Posted on 5th December 2014

Is an Englishman's Castle Still His Home?

MArtin Williamson, Head of Residential Property
Ive often reported on the changing fortunes of the property market alongside our regular poll of estate and property agents in the region, now Id like to turn to a potentially even more far-reaching change in the market. Those already on the property ladder are continuing to climb it, and those not yet there, are still fuelling a healthy rental sector. However, according to new research, there is a growing number of younger people content not to climb onto the property ladder at all, or so it seems.

Almost half of non-homeowners aged 25 to 34 dont believe they would ever be able to buy a home, according to research by mortgage and home loans broker Ocean Finance. It found that 28% of non-homeowners questioned would like to be able to buy a property one day, and expect to be able to do so. Conversely, forty per cent of those questioned say that while they would like to be able to buy a home in the future, they do not expect they will ever be able to do so. Meanwhile, a third (32%) of those questioned claimed they are happy to continue renting and have no interest in buying. These findings may suggest that peoples attitude to owning could be changing, whether through opinion or circumstance, and there are a number of possible reasons for this.

Rising house prices mean that even saving for the deposit for a property may seem out of reach for many. For example, a 25% deposit on the average house price is now £68,000; more than double the UK average income.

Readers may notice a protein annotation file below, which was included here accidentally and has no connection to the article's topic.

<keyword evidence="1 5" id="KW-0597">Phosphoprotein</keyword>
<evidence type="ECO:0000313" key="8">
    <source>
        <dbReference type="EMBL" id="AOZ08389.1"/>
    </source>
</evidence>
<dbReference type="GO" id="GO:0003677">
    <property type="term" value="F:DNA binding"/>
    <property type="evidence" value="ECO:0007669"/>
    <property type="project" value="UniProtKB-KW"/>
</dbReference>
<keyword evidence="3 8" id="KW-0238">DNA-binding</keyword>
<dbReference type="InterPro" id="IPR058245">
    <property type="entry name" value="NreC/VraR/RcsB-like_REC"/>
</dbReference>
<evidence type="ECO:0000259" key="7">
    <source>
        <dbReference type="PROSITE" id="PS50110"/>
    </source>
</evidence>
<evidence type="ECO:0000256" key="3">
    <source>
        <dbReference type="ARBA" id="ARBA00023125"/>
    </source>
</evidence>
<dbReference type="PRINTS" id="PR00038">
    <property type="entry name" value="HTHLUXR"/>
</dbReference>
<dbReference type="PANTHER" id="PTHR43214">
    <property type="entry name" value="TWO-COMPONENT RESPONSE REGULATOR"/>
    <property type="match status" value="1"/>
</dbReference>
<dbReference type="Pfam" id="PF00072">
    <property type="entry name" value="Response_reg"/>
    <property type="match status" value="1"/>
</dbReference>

Changes to the mortgage market mean it has become harder to access mortgages, with fewer higher Loan To Value products available and tighter affordability rules.
Real income has become more squeezed; with prices rising faster than income over the past few years, people have had less money to commit both to saving and to thinking about paying a mortgage.

The survey shows that nearly half (46%) of non-homeowners in the key first-time buyer bracket of 25 to 34 years olds did not think property ownership was within their grasp. Meanwhile, adults aged under-25 remain relatively optimistic about their future prospects; with 54% of them both wanting to buy a house in the future and believing that they will be able to do so. Just four per cent of non-homeowners aged over 55 still expect to be able to buy in their lifetimes.

The research certainly makes for sobering reading, but whether it represents a more far-reaching and permanent sea-change within the property market still remains to be seen.